Enter The Sandman Universe!
Great Comics to Read with a Kindle Unlimited Suscription!
This time, we decided to make a service to all comic book lovers by reviewing the best Vertigo comics series that you must read. And we say this because if you haven’t read them yet, you’re lucky. Because you have some of the best comic material out there ahead of you. Just at the tip of your fingers, at a click of a mouse.
During the 90´s, DC launched a new comic imprint directed to adult readers. This imprint featured many fantastic and horror themed comics, and some thrillers. To say it in not so many words, Vertigo published some of the best comics that were published during the next decade. Some of the most read worthy comic books ever made.
I will only cheat a little bit, but for good reasons. And since I will explain the cheat and the reasons, I think it’s worth to do it. To explain this, I have to make a little bit of history.
Officially, the Vertigo imprint started in January 1993. With Karen Berger as editor, the Vertigo line launched with 6 titles that were already in print: Swamp Thing, The Sandman, Hellblazer, Animal Man, Doom Patrol and Shade, The Changing Man. They also launched three new series, The Sandman Mystery Theatre, Black Orchid and Kid Eternity, and a couple of miniseries.
How will I be cheating? I will be considering material from the pre-Vertigo series as part of Vertigo. As a matter of fact, DC also cheated that way, since they were reprinted on Trade Paperbacks as Vertigo line… so I might be not cheating that much after all.
The reason: guys, this is good material, if you haven’t read it, you MUST. The fact that they weren’t originally published at Vertigo is just a detail. Their spirit is all Vertigo.
Another additional comment about this article. I´ll be focusing ONLY in regular series, leaving the miniseries (which Vertigo produced a lot, some of them quite good) for other articles.
Are you ready to enter the Vertigo world? Is dark and gloomy, but you won’t regret it at all!
The best 15 Vertigo comics series that you MUST read!
1. The Swamp Thing
This is the book that planted the seeds (pun intended) for what was going to come.
Alan Moore began writing the Swamp Thing in 1984, many years before the birth of the Vertigo imprint. At that time, Karen Berger was the editor of the book (remember she was the editor of the Vertigo line), which also marks is as one of her “babies”.
With Moore’s arrival to the book on issue 20, The Swamp Thing becomes one of the darkest and most creative corners of DC Comics. Also, Alan Moore is the first of many Scottish and British writers that will arrive to DC to create this kind of more sophisticated comic books that will be the imprint of the Vertigo Books. Neil Gaiman, Grant Morrison, Peter Milligan, even Mark Millar, all of them were followers of this pivotal book.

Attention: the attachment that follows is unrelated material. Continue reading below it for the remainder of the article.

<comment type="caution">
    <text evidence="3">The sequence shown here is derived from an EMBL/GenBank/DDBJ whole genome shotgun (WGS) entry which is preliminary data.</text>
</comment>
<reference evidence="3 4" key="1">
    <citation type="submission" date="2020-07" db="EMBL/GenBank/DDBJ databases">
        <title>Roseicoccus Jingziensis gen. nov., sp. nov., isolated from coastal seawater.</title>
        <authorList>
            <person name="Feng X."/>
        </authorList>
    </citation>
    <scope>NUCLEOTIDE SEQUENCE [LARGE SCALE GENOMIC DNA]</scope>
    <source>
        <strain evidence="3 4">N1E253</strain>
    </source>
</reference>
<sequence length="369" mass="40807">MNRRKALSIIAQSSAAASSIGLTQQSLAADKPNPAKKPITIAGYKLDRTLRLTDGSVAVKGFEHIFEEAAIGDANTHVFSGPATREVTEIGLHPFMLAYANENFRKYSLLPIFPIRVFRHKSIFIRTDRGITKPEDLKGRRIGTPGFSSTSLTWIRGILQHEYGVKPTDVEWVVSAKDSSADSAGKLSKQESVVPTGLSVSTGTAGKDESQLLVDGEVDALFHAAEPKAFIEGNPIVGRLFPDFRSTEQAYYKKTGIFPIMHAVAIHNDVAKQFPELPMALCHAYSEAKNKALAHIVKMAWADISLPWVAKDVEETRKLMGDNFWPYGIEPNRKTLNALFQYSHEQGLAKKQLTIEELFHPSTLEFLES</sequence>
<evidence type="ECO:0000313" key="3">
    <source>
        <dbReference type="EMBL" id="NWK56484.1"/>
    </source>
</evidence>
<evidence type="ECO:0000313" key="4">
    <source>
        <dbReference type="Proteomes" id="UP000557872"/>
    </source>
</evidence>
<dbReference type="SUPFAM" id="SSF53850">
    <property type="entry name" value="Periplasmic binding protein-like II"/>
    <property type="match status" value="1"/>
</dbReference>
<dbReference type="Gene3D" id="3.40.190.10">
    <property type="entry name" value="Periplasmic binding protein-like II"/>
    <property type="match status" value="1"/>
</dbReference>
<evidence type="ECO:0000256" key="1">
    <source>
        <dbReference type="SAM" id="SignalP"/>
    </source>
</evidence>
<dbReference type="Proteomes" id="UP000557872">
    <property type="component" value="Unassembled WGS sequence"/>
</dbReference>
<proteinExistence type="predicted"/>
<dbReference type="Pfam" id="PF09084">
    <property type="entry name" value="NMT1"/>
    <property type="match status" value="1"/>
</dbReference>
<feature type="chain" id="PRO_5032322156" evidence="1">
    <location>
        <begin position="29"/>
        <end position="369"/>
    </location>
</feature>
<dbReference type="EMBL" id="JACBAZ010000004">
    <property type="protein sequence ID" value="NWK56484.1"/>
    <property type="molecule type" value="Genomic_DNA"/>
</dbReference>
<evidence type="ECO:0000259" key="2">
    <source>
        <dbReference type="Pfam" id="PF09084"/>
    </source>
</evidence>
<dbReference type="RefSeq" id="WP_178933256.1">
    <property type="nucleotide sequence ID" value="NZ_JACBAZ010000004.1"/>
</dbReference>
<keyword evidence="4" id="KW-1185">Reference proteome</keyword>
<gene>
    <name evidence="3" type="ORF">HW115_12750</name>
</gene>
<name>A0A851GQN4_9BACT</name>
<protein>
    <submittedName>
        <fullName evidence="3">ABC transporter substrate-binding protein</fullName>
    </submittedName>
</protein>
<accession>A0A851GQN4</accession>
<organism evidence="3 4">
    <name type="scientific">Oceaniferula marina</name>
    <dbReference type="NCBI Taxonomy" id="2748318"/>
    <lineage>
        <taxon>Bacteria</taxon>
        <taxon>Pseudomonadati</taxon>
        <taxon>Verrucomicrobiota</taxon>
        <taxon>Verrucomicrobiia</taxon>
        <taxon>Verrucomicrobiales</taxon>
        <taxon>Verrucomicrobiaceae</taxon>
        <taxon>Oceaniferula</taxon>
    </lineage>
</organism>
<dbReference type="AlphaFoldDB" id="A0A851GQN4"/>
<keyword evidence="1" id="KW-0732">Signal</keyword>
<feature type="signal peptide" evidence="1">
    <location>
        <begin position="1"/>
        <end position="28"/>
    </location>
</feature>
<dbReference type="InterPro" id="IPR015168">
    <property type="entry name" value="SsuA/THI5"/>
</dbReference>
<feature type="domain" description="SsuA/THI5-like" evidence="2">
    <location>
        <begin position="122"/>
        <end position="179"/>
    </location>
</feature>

If you want to know what The Swamp Thing is, don’t worry about anything that was previously published and jump on straight on the Alan Moore’s run. Moore redefines the character, turning it into an Earth Elemental and giving the Swamp Thing powers and characteristics that weren’t even dreamt of before.
This is, in all it’s definition, an adult’s comic. It defies the Comic Code Authority. It mixes sci-fi, horror, sex between the Swamp Thing and Abby, his former love, drugs end ecology. It’s a book that really resembles and honors the horror books from the 50’.
For sure, Moore’s work (pre-Vertigo) is the best of them all. But if you follow The Swamp Thing along its timeline you’ll find many great writers handling the title: Grant Morrison, Mark Millar and Brian K. Vaughan.
Please, if you haven´t read them, read these books. You´ll find a real new dimension in comics.
2. The Sandman
The Sandman is, without a shadow of a doubt, another of the masterpieces published within the Vertigo line and one of the best comics ever published. It did start, however, long before Vertigo even existed. The Sandman #1 was published in January 1989.
Neil Gaiman wrote his best work in comics on this series. The book is full of magic, poetry, references to history, literature, and classic mythology from many sources. It’s really full of details that make it a book to read and re-read, and keep finding hidden jewels.
The story goes about Morpheus, or Dream, that as we start to get into the book we find out he’s part of the Endless family. His brothers and sisters are none other than Destiny, Death, Destruction, Despair, Desire and Delirium. Through the series we come to know them all, plus a gallery of strange and majestic characters that transport you to the Land of the Dreams. Stories range from horror to magic to fantastic realms, jumping from different points in time and space.
If you haven’t entered the Sandman Universe yet, what are you waiting for? It’s an unique and exquisite experience that you’ll remember for all your life.
Art on the series is maybe it’s weakest point. Along it’s 75 issues there were many different artists, some issues are beautifully drawn, and some that maybe are not so good. Maybe is the price your eyes have to pay to read this great book.
The covers are a completely different story. All of them were designed by Dave McKean using a combination of techniques that make each cover a piece of art in itself.
The Sandman gave also birth to many miniseries and spin-offs. As we mentioned, we will be taking about Vertigo miniseries (and maybe about Sandman related series) in a different article.